Even though the storms seemed to have not been so bad for us here in Colorado it has turned out to be a disaster for the Midwest. The same stroms that swept through Colorado also caused hazardous conditions in Oklahoma, Illinois, and Missouri. Oklahoma is currently in a state of emergency after nearly an inch of ice covered the state. The ice storm is also blamed for 13 deaths caused by traffic accidents. The storm has left thousands of people without power and many travelers stranded. Good news is on the way for the Midwest as warmer weather is set to move in on Thursday.
Here some snow totals from the past 24 hours: Pagosa Springs-14", Salida-8", Silverton-8", Littleton-7", Buena Vista-6.5", Nederland-6", Evergreen-5.5", Loveland-5.5", Boulder-5", Fort Collins-4.5", Greeley-4", and in Denver at Channel 7-4".
December 10, 2007 -Here we SNOW again! The storm stubborn storm system that dumped several feet of snow on the mountains in the past week and a few inches on the plains, will swing one more round of flakes our way tonight and Tuesday. The upper air low pressure system that has been responsible for all the snow has been spinning over Arizona through the weekend and will zip across Colorado tonight. Winter storm warnings are again in place for the central and southern mountains, with another 1-2 feet of snow expected there. In Denver and along the I-25 Corridor, 2-4 inches of snow can be expected tonight and Tuesday, with heaviest amounts on the west and southwest sides of the metro area.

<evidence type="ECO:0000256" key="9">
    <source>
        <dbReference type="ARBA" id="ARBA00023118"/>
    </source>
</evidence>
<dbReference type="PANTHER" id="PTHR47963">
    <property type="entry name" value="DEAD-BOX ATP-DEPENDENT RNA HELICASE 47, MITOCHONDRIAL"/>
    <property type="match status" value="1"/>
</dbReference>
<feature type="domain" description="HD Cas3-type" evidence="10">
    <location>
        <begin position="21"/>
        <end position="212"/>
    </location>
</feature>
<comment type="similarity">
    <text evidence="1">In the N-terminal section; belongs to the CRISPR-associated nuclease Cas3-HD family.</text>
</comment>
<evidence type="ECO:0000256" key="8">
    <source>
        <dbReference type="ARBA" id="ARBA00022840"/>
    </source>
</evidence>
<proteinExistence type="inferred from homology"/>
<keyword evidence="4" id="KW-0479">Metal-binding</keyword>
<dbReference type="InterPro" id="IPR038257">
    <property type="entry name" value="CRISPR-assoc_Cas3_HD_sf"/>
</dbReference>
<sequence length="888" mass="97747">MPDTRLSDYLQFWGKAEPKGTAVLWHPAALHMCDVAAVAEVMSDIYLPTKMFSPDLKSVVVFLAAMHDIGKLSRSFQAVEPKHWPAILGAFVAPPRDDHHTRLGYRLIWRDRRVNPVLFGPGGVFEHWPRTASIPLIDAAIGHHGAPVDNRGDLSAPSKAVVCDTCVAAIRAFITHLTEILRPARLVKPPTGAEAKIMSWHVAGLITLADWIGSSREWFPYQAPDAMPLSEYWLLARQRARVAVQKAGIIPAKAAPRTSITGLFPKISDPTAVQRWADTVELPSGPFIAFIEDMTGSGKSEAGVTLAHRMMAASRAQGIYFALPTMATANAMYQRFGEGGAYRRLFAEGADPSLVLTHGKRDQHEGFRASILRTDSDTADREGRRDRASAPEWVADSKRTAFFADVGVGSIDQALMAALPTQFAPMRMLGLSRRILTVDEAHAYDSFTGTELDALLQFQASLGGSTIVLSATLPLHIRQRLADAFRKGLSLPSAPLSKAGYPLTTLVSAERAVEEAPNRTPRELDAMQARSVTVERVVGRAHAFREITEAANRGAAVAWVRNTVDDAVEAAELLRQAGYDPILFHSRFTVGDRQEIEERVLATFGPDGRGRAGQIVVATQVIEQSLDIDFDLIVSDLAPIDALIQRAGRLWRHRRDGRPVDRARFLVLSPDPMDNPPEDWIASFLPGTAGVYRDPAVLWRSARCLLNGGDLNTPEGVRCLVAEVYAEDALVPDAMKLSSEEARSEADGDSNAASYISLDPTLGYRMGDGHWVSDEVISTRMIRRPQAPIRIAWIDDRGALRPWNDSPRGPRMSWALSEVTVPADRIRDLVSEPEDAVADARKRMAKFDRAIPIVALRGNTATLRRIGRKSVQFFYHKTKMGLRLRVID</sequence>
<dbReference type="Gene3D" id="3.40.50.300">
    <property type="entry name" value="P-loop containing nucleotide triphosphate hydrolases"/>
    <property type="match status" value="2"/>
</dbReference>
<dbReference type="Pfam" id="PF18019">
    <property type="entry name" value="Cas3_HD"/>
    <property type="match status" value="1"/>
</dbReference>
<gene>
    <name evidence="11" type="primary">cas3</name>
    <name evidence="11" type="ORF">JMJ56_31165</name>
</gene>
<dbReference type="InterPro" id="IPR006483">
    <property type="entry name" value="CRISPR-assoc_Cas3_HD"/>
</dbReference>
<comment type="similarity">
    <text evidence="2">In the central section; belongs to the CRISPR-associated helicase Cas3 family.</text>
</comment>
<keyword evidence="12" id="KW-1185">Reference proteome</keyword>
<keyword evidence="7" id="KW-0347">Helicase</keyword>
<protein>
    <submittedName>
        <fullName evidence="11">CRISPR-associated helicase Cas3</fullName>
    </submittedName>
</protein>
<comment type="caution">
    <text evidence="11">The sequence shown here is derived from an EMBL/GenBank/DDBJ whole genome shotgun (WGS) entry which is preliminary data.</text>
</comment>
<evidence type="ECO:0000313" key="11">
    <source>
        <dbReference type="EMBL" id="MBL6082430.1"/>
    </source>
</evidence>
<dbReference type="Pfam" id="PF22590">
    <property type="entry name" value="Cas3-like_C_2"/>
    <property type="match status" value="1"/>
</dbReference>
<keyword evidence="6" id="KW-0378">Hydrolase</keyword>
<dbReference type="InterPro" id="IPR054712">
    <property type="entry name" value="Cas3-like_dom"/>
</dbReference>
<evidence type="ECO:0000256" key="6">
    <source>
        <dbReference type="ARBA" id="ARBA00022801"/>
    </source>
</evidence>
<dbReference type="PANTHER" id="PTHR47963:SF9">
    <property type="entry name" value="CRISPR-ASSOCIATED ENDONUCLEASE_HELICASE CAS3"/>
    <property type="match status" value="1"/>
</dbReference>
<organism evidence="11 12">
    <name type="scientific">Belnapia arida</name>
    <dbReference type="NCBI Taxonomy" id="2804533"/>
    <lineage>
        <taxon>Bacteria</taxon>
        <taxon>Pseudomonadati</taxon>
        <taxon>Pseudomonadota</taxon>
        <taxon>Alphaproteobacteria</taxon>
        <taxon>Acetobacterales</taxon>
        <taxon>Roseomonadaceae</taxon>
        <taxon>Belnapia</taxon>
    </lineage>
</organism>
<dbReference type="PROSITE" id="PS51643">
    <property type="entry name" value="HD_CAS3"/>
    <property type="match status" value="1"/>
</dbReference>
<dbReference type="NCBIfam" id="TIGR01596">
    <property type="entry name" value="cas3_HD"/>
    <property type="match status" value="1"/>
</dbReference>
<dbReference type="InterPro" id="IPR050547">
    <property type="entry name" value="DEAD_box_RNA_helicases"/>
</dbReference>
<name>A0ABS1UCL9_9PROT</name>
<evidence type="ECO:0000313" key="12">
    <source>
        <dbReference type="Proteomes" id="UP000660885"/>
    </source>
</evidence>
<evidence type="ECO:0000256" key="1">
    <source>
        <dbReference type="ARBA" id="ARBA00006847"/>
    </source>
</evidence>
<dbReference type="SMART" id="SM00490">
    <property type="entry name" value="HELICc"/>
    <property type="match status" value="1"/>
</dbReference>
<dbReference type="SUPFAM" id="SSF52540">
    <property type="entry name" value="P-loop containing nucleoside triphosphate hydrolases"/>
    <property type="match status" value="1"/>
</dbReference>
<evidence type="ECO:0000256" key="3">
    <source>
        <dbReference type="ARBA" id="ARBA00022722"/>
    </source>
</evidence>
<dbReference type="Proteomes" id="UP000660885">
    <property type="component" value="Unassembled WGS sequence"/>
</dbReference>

After this last round of snow moves through, the upper air pattern will shift a bit and blow in from the west to northwest, keeping some snow showers in the mountain through the week, but knocking back the chance for snow on the plains. It will stay chilly for the next few days, but not as cold as early Monday morning in Greeley! The cold air pooled in the South Platte Valley early today, with temperatures down as cold as 11 below zero in Greeley! Just to the west and south, the slightly higher elevations made a huge difference. At the same time it was 11 below in Greeley, Fort Collins reported 7 above and DIA was at 24 degrees. In Boulder, it was 30 - a forty one degree difference within about 50 miles!